Communities in Arica y Parinacota, the region in the extreme north of Chile, are using solar energy and are being empowered by projects for shrimp and trout farming, the production of yarn from camelid wool, the production of tomatoes and cheese, and even the sale of surplus solar power to the national electric grid.
‘Know your customers’ is arguably the first rule of marketing. By identifying and segmenting customer groups, companies can target their products and services to the right people, in the right way. This can open-up opportunities for growth, inform product development and improve customer retention.
Ndaba Dube, a Bulawayo resident, says he built himself a home on a small piece of land after the authorities kept him on the housing waiting list for more than two decades. The land he chose is in an old township established before Zimbabwe’s independence in 1980.
The United Nations has long preached the wisdom of transparency and accountability to the outside world, but has failed to practice the same principles in its own backyard – or even on the 39th floor of the Secretary-General’s office in the UN Secretariat.
The scientific and other human accomplishments in my 90-year lifetime are not only amazing but also seem to have apparently made too many of us arrogant and feckless about our future human survival on Earth. Or, if not arrogant or feckless, at least largely or unknowingly ignoring the urgency of the onset of devastating environmental threats.
Work, education, entertainment, or simply better connectivity all draw people to cities. By the end of this century around 85% of the world population are predicted to live in cities.
A short answer to this question is yes, but it is obvious and predictable failure was visible for some time. This debate started before 2015, the year in which the Sustainable Development Goals (or SDGs) were adopted as successors to the Millennium Development Goals (MDGs) agreed in 2000. The 8 MDGs were expanded to 17 massive goals and 169 targets.
In 1995, a highly-respected water expert in South Africa, Bill Pitman
, in very concise terms illustrated that the country, already battling a growing lack of water then, would likely run out in 25 years if it did not increase its supply.
The water we drink and the air we breathe are the basis of life. With universal access to clean water and sanitation, we will be healthier, our economies will be stronger, gender equality will be more achievable, and more children will stay in school.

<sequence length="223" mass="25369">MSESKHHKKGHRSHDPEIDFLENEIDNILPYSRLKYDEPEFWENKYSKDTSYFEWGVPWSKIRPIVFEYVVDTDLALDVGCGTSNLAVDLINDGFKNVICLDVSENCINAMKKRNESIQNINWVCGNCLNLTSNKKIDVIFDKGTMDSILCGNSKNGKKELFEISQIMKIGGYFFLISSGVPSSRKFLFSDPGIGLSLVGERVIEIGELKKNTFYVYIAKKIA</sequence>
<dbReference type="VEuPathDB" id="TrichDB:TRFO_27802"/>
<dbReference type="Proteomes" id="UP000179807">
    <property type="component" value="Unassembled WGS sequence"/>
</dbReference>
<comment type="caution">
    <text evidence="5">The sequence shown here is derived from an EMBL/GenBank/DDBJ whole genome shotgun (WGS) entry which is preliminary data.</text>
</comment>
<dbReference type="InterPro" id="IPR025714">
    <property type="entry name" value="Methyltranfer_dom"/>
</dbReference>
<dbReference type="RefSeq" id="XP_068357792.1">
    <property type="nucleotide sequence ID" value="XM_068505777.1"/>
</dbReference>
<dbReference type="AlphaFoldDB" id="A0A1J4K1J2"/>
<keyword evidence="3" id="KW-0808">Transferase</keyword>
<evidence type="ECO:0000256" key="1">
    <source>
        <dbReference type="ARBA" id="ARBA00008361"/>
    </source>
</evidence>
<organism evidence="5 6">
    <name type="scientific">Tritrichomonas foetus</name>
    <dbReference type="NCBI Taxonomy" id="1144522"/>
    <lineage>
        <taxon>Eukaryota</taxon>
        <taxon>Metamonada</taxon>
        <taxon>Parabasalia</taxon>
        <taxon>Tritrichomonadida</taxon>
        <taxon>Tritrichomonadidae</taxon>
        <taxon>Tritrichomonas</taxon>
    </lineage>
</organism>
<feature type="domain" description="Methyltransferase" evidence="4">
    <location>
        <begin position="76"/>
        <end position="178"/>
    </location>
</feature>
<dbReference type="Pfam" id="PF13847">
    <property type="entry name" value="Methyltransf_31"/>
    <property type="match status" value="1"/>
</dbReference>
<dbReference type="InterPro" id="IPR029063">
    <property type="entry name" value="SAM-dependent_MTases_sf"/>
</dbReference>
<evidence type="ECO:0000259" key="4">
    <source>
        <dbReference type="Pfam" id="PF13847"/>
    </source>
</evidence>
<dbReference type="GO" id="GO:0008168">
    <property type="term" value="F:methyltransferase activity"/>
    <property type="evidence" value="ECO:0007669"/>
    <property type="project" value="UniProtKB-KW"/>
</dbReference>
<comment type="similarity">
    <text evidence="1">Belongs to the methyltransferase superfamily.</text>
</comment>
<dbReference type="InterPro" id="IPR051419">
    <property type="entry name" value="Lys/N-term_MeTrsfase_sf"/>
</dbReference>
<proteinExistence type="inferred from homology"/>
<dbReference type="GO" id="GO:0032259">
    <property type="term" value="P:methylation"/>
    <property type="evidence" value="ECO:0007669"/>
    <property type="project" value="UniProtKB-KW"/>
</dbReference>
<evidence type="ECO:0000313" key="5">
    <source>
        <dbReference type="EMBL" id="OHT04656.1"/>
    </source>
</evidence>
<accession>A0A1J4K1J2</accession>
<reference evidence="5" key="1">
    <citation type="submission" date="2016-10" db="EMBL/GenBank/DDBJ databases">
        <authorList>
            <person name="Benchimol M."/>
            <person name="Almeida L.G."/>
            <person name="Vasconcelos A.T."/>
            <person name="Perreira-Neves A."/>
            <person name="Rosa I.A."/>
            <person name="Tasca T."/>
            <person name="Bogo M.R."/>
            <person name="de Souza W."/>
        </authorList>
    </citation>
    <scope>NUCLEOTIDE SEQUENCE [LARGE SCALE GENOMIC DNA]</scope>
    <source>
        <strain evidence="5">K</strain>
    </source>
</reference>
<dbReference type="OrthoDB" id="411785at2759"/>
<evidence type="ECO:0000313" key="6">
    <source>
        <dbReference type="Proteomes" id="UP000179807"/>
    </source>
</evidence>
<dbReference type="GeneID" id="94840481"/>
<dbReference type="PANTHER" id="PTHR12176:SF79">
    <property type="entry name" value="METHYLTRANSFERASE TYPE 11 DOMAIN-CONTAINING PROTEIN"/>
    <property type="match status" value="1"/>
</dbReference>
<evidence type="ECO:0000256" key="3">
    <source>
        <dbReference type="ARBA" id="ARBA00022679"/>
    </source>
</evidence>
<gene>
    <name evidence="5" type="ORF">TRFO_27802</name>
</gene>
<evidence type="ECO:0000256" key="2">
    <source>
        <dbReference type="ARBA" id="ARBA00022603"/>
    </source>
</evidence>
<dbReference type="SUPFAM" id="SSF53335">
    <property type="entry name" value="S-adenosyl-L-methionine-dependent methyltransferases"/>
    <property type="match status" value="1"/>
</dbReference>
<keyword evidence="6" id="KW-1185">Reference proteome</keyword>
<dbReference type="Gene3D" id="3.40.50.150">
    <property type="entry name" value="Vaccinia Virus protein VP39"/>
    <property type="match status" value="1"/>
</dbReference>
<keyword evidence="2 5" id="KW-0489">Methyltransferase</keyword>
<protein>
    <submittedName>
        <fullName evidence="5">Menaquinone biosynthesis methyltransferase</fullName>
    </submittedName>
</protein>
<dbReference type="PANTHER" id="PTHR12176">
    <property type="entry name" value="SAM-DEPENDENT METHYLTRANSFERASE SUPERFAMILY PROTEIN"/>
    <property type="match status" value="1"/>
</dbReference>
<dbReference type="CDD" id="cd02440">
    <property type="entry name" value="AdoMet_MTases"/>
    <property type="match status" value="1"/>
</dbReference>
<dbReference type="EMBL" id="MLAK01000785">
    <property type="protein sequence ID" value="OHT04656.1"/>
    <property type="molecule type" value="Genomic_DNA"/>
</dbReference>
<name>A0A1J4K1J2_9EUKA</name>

The exodus of more than five million Venezuelans in the last six years has led countries in the developing South, Venezuela's neighbours, to set an example with respect to welcoming and integrating displaced populations, with shared benefits for the new arrivals and the nations that receive them.
The declaration of independence of South Sudan was a great historic moment that gave hope to South Sudanese on July 9, 2011. It brought a sense of satisfaction, indicating achievement of a life-time dream for which millions of our people across generations paid the ultimate price.
Over the last few years, the world has witnessed accelerated action to achieve the Sustainable Development Goals
(SDGs), especially SDG 5
on gender equality and women’s empowerment. This has also led to significant interest in menstrual health and hygiene management (MHHM) as a critical factor in girls’ education and women’s participation in many spheres of life.
The COVID-19 pandemic has undeniably amplified the existing vulnerabilities of billions of people worldwide. Marginalized communities in developing countries were excluded from social protection
Rani Akter, a mother of five, usually works as a domestic helper in Dhaka’s Zikatola area. When the coronavirus pandemic broke out in Bangladesh last March, her employers asked her not to come to their homes for fear of infection.
“I lost my work in three houses one after the other, which became a nightmare for me. My rich employers did not allow me in their homes as they thought that I might carry the invisible virus,” Akter told IPS.
Robby Nena is one of the many farmers and fishermen on the frontline of climate change in the Federated States of Micronesia (FSM), where coastal flooding and erosion, variable and heavy rainfall, increased temperature, droughts and other extreme weather events are becoming all too common.
The first wave of COVID-19 never ended in Latin America and the Caribbean (LAC). Since the region became a hotspot for the pandemic in June 2020, successive waves have continued to build upon the first.
One hundred and thirty countries have signed a statement recognising the efforts of health care workers, first responders and essential workers during the COVID-19 pandemic – "one of the greatest global challenges in the history of the United Nations".
People with disabilities were particularly hard hit by the social and economic impacts of efforts to control COVID-19.
Thousands of Indians have been affected by the latest COVID-19 outbreak. Not only those suffering from the disease, but also those who care for them.
World leaders, those on the frontlines of the AIDS response, civil society, academics and youth have agreed that there is no way to end AIDS as a public health threat by 2030 without tackling persistent inequalities among marginalised groups.
This week*, the Committee on World Food Security
(CFS) is expected to endorse recommendations on agroecological and other innovative approaches for sustainable food systems, after an intense period of negotiation involving governments, UN agencies and institutions, Indigenous People’s organizations, civil society, and the private sector.